China wants to boost its energy security while Russia wants to diversify its energy exports [AFP]

Wen Jiabao, the Chinese prime minister, is heading to Russia for a visit set to underscore the increasingly close relationship between two of the world's largest economies.
 
After years of distrust over their political ideologies, Wen is seeking to nail down a pricing agreement for gas supplies to China and to expand trade co-operation.

Russia wants to diversify more of its energy exports away from Europe, its traditional market, and into its rapidly growing southern neighbour.

China, meanwhile, is the world's largest oil consumer and wants to boost its energy security by looking for new sources of fuel.

Neave Barker, Al Jazeera's correspondent in Moscow, said that the visit "exemplifies the sense of mutual co-operation to allow each other's economies to grow and flourish".

Wen will also go to Tajikistan for a meeting of the Shanghai Co-operation Organisation, a Central Asian regional group, comprising Russia, China and four former Soviet central Asian states.

Gas dispute

Russia has begun test-pumping about 600,000 tonnes of oil along a new East Siberian-Pacific Ocean (Espo) pipeline that is set to start bringing 300,000 barrels per day to China in January next year.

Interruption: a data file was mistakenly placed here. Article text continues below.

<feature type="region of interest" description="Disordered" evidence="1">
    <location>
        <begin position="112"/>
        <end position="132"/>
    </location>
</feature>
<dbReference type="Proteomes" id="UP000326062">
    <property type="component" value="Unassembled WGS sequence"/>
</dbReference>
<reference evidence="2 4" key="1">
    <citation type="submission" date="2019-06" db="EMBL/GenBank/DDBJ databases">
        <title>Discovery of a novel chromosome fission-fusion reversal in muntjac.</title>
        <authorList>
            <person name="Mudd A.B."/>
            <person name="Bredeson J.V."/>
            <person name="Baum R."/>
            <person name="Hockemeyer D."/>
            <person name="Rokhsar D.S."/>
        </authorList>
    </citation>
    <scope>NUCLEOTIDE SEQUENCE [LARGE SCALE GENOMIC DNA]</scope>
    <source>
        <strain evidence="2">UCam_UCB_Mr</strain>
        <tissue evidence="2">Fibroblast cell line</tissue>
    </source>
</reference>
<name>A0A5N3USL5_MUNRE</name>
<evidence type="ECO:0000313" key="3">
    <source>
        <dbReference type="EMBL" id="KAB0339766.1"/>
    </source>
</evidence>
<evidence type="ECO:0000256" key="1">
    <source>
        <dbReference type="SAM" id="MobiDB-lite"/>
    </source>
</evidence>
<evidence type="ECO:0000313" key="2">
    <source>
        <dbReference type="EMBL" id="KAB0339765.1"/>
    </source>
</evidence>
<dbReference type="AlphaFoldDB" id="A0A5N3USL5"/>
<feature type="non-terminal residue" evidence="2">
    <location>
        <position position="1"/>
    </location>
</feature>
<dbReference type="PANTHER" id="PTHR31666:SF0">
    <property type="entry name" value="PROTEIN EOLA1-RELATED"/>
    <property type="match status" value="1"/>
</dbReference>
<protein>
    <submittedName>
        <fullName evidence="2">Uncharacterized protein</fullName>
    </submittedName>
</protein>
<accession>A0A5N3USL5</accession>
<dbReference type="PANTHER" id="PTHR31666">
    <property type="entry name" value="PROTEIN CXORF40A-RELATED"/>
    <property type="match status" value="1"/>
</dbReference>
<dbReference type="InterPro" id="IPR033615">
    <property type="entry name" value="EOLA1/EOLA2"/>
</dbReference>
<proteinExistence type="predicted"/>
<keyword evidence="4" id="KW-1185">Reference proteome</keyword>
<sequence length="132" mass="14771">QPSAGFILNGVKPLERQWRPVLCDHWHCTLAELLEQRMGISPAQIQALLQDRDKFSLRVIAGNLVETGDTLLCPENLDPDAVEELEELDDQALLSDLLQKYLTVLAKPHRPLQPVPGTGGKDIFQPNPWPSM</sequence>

With Moscow eager for more Chinese cash to fuel growth, Beijing agreed in October to lend Russia $6bn for the development of coal deposits.

China had already agreed in 2009 to lend $10bn to Russian oil pipeline monopoly Transneft and another $15bn to state-controlled oil giant Rosneft in exchange for the oil to be transported through the Espo pipeline over 20 years.

Russia, which has built a nuclear reactor in China, has agreed to expand nuclear power co-operation in seven areas with China, including exploring uranium mines, building floating nuclear power plants, eliminating old plants and developing markets abroad.

But their close energy ties have been clouded by a dispute about pricing for gas, which has dragged on for years.

Chinese officials say they hope to resolve the disagreement during Wen's visit.

Gazprom, the Russian energy giant, said in 2006 that it would build two major pipelines to China but the projects have been delayed because of the wrangling over pricing.

Wen will also be attending a summit of 13 countries in St Petersburg on how to prevent tigers from becoming extinct.

Chinese demand for products derived from tigers for medicine has been identified as one of the main threats weighing on the Amur tiger, which lives in Russia and China.

Source: Al Jazeera and agencies